People’s Library will incorporate interactive sculpture, community created ethnographies, and social practice methods to create a library designed, built, and authored by community members. The project transforms discarded books into blank canvasses for oral histories, self-representation, and intimate reflection. The project team will collaborate with youth programs at the Main Branch of Richmond Public Library to offer public workshops in which repurposed blank books will be created along with an interactive sculpture that will house them. The public will then be able to check out and author their “micro-memoirs” within these books, which will become part of a permanent collection of the Main Branch Library.
Courtney Bowles, Anthropology and Environmental Studies
Riley Duncan, Sculpture + Extended Media
Mark Strandquist, Photography and Sociology (Team Lead)
Hope Ginsburg, Assistant Professor, Art Foundation
A Psychophysiological Model for the Assessment of Chronic Muscle Tension in Trumpet Players
The project seeks to develop a psychophysiological model to assess muscle tension in students who play brass instruments. Common among musicians who play brass instruments intensely for long periods of time, chronic muscular conditions of the neck, facial, and upper back muscles restrict how well players can perform, To facilitate effective performance, students from Music, Biology, and Biomedical Engineering will use surface electromyography and the Mental Health Inventory to determine the causes of, and potential preventive measures for, chronic muscle tension in instrumentalists.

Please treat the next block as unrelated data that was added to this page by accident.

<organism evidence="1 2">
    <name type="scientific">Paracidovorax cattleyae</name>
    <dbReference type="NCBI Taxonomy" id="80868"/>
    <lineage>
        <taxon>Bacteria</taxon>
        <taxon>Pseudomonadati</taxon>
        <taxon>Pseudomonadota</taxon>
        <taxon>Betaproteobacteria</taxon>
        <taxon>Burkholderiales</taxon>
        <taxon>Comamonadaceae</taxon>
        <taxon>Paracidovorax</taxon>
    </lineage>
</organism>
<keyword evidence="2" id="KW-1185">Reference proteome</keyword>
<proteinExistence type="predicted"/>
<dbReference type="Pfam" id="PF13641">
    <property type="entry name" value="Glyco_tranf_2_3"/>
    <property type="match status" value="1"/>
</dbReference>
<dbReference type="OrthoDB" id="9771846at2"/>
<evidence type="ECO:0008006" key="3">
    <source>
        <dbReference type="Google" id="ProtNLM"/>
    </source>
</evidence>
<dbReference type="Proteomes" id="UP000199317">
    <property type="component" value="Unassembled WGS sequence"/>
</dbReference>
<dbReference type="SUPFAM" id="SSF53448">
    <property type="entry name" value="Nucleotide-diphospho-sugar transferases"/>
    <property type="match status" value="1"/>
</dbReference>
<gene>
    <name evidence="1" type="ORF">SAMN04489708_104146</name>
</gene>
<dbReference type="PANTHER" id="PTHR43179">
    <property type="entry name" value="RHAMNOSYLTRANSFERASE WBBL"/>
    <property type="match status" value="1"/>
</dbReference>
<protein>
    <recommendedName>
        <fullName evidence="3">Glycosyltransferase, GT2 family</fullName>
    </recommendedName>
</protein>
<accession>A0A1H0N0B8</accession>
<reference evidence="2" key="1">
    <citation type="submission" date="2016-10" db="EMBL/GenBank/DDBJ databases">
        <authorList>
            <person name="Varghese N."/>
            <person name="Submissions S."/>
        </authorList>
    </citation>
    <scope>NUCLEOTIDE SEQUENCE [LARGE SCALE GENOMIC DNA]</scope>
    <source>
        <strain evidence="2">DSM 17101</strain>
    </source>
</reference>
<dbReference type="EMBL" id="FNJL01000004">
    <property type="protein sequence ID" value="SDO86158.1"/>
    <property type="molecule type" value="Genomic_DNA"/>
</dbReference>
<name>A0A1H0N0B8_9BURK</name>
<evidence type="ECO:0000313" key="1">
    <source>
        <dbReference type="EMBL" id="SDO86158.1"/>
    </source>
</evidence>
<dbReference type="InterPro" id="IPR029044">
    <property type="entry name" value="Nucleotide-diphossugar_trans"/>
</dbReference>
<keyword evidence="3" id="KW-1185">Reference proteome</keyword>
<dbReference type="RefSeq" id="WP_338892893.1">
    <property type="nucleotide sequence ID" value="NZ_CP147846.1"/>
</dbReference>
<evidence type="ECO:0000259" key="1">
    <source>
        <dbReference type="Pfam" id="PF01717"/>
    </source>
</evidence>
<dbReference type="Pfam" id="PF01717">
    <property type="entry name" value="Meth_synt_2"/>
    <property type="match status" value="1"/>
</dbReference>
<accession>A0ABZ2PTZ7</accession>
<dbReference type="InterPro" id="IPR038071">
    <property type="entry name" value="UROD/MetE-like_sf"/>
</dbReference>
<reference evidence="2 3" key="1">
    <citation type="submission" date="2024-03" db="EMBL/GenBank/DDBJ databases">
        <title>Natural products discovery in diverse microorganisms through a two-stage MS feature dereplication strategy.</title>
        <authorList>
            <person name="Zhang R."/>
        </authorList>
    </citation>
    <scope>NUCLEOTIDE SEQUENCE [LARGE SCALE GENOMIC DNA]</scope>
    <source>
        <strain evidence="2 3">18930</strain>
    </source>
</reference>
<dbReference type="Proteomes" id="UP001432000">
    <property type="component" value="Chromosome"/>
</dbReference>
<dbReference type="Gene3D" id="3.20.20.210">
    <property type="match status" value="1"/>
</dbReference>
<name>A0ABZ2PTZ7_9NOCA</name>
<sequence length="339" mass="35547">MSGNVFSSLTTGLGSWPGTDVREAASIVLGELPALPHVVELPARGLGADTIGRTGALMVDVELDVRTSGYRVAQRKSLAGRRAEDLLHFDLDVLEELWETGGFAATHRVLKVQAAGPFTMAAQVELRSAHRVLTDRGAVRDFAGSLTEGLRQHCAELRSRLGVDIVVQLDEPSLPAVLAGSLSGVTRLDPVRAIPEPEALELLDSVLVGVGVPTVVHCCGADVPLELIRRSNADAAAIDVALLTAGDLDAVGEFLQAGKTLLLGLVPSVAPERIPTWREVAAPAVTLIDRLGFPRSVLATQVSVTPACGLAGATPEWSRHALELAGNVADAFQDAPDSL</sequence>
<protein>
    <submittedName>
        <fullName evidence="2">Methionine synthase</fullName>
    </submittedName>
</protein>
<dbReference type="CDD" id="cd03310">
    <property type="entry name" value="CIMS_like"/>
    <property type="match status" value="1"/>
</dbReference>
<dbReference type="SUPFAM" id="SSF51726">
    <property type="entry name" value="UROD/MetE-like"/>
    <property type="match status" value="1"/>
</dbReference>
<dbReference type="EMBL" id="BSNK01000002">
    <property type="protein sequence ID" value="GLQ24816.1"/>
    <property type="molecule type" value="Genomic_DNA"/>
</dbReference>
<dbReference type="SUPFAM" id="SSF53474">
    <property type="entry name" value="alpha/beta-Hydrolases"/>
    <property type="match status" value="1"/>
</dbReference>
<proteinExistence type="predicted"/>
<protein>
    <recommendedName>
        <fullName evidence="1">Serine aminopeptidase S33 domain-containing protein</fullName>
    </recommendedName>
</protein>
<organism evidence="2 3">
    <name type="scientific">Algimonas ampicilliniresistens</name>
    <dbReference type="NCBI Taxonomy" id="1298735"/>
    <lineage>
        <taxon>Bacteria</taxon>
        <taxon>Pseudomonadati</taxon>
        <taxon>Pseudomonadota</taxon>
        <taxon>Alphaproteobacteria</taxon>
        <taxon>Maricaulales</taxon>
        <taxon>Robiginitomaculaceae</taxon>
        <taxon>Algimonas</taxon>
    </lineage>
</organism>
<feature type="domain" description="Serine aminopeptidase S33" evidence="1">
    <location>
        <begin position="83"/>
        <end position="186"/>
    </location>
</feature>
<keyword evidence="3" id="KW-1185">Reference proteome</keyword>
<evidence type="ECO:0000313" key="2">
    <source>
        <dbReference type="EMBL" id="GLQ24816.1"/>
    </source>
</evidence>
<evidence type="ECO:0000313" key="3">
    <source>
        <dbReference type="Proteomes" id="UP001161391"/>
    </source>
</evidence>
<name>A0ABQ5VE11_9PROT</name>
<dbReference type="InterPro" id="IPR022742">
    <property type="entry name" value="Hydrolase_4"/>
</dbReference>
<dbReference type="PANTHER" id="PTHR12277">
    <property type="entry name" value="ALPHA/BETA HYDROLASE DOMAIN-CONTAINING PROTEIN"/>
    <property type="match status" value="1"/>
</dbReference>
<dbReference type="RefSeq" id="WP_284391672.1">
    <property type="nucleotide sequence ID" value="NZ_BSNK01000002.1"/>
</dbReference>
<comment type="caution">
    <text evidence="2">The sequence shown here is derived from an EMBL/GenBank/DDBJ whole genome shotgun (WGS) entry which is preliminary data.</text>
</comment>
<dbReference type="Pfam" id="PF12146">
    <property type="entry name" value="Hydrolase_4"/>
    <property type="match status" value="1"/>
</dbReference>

Sahil Aggarwal, Biology
Erin Hobson, Biology
Jeeyun Park, Biomedical Engineering
Hannah Rumsey, Music Performance (Team Lead)
Dr. Ross Walter, Associate Professor, Music
“This Makes Sense”
“This Makes Sense” investigates translating sensory perception using technology in novel ways. The project team will transform a gallery space into a sensory translating device, presenting data from several outdoor locations throughout Richmond during different seasons and hours. Three different installations will translate sight to sound, sound to sight, and sound to touch. Sculpture and Engineering students will collaborate on developing the data-collection devices and using the data to create a multisensory exhibition in a gallery setting, while Cinema students will create a documentary that examines the process of undertaking this interdisciplinary collaboration.
Michael Flynn, Electrical Engineering
Marcus Massok, Mechanical Engineering
Dillon Meyer, Cinema
Laura Pretzman, Chemical Engineering/Chemical Science
Taylor Robinson, Cinema
Elliot Roth, Biomedical Engineering/Chemical Engineering
Perrin Turner, Sculpture + Extended Media
Jihyung Yoon, Sculpture + Extended Media (Team Lead)
Michael Jones McKean, Associate Professor, Sculpture and Extended Media
Wood Steamer for VCUarts Wood Shop